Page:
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17 Interesting Spanish Words That Can’t Be Directly Translated Into English

17 Interesting Spanish Words That Can’t Be Directly Translated Into English

Do you ever struggle to find the word you are looking for? You know exactly what you mean – but annoyingly enough there isn’t a word for it.

If you can relate to this, you might not be thinking in the right language. Often other languages have the perfect word while English falls speechless due to cultural differences. Check out 17 interesting Spanish words that don’t have an English counterpart below.

1. Cariño

‘Cariño’ describes feeling love for someone who isn’t your partner or your crush, such as the love you feel for your best friends, family and co-workers.

2. Gula

Ever wanted to eat something because it looks delicious, even though you are not hungry? ‘Gula’ describes the feeling of wanting to eat just because the food tastes good, even if you are already full or not hungry.

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3. Botellón

‘Botellón’ is a group of youths who meet in a public area to socialize and consume alcohol. The youths buy the alcohol from local stores as a cheap alternative to an expensive night out. The phrases literally means “big bottle.”

Most people have walked past teenagers who are getting tipsy in the park, but there isn’t a word in the English language to describe this gathering. Now you can use the Spanish equivalent!

4. Madrugada

‘Madrugada’ refers to the period between the middle of the night and early morning, which is roughly between 1AM and 4AM.

5. Pena Ajena

This Spanish word means feeling shame on behalf of another person (even if that person doesn’t actually feel ashamed.) Perfect for when your friend accidentally trips over!

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6. Sobremesa

‘Sobremesa’ describes the time spent after lunch or dinner talking to the people you shared the meal with.

7. Empacho (Mexican Spanish)

Most of us have experienced Empacho – the uncomfortable, distended abdominal pain that you feel after eating too much food. It isn’t as bad as indigestion or food poisoning, although it can result it vomiting, bloating, diarrhoea and flatulence. It simply means feeling really, really full – so rather than being an infection, the pain is self-inflicted.

8. Duende

This Spanish word describes a climactic show of spirit in either a performance or a work of art. It is often applied to flamenco dancing or bull-fighting.

9. Empalagarse

‘Empalagarse’ is a Spanish word that refers to the strange, fluffy sensation your tongue has after you have eaten too much sweet food. This is the perfect word for people with a sweet tooth!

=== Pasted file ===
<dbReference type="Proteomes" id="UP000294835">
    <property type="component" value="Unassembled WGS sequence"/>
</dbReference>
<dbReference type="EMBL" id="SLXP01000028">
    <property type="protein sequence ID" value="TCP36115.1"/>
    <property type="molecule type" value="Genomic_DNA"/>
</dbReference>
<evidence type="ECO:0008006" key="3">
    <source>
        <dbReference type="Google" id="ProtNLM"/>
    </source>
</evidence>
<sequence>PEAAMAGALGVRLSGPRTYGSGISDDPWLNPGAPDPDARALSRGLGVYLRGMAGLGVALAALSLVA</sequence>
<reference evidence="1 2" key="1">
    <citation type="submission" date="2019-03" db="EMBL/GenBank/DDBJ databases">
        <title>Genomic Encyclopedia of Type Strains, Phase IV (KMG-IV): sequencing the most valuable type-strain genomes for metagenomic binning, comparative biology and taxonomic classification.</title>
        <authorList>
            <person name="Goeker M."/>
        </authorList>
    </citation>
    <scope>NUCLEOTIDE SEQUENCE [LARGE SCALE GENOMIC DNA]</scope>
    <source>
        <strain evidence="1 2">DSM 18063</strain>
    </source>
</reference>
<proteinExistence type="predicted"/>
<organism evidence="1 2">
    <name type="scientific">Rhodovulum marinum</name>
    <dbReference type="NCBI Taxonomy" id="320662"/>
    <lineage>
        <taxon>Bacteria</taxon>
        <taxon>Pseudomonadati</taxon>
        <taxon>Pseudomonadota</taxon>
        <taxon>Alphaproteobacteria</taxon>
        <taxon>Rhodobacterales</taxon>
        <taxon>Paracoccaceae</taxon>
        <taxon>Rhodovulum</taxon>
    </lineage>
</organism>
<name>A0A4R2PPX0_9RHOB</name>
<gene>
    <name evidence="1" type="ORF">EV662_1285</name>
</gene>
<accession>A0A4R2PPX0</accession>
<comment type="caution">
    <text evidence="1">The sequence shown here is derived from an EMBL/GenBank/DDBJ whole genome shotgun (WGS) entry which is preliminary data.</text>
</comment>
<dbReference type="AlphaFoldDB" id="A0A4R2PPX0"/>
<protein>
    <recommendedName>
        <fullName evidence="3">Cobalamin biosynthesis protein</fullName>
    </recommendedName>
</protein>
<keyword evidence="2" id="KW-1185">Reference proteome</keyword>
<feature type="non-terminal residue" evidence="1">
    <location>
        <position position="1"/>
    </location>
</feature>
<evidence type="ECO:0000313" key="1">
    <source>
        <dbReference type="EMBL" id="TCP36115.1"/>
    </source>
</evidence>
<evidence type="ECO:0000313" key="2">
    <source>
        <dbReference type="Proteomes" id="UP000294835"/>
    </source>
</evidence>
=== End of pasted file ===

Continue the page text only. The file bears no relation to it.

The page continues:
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10. Fiambre

‘Fiambre’ refers to food that is prepared for spirits and the dead. Fiambre is often a salad, and it is prepared yearly to celebrate Day of the Dead.

11. Atolondrar

Most people have probably felt ‘Atolondrar’ – to become so overwhelmed by something that you become distracted and careless. After a long day of emails, phone calls, texts, work, meetings and deadlines, you may find yourself making silly spelling mistakes and errors.

12. Consuegro

If you are close to your family, ‘Consuegro’ is a useful word to know; it describes the relationship between two people whose children are married to each other. For instance, your mother and your mother-in-law are consuegros.

13. Friolero

A ‘Friolero’ is a person who is especially sensitive to cold weather and temperatures.

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14. Merienda

A ‘Merienda’ is a light, quick meal that is eaten between lunch and dinner, normally in the late afternoon. It is normally considered a meal for children, and if adults eat at the same time they don’t refer to the meal as merienda.

15. Conmoción

‘Conmoción’ is the emotion held in common by a group or gathering.

16. Te quiero

Lots of people will wish there was an English equivalent to the Spanish word ‘Te quiero’; it is a way to tell someone that you care about them. It is more meaningful than ‘I like you’ but less meaningful than ‘I love you’, and is often used between close friends.

17. Lampiño

‘Lampiño’ describes a man who struggles to grow facial hair, and has very little or none at all.

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Amy Johnson

Amy is a writer who blogs about relationships and lifestyle advice.

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Last Updated on May 17, 2019

This Is What Happens When You Move Out Of the Comfort Zone

This Is What Happens When You Move Out Of the Comfort Zone

The pursuit of worthwhile goals is a part of what makes life enjoyable. Being able to set a goal, then see yourself progress towards achieving that goal is an amazing feeling.

But do you know the biggest obstacle for most people trying to achieve their goals, the silent dream killer that stops people before they ever even get started? That obstacle is the comfort zone, and getting stuck there is bound to derail any efforts you make towards achieving the goals you’ve set for yourself.

If you want to achieve those goals, you’ll have to break free from your comfort zone. Let’s take a look at how your life will change once you build up the courage to leave your comfort zone.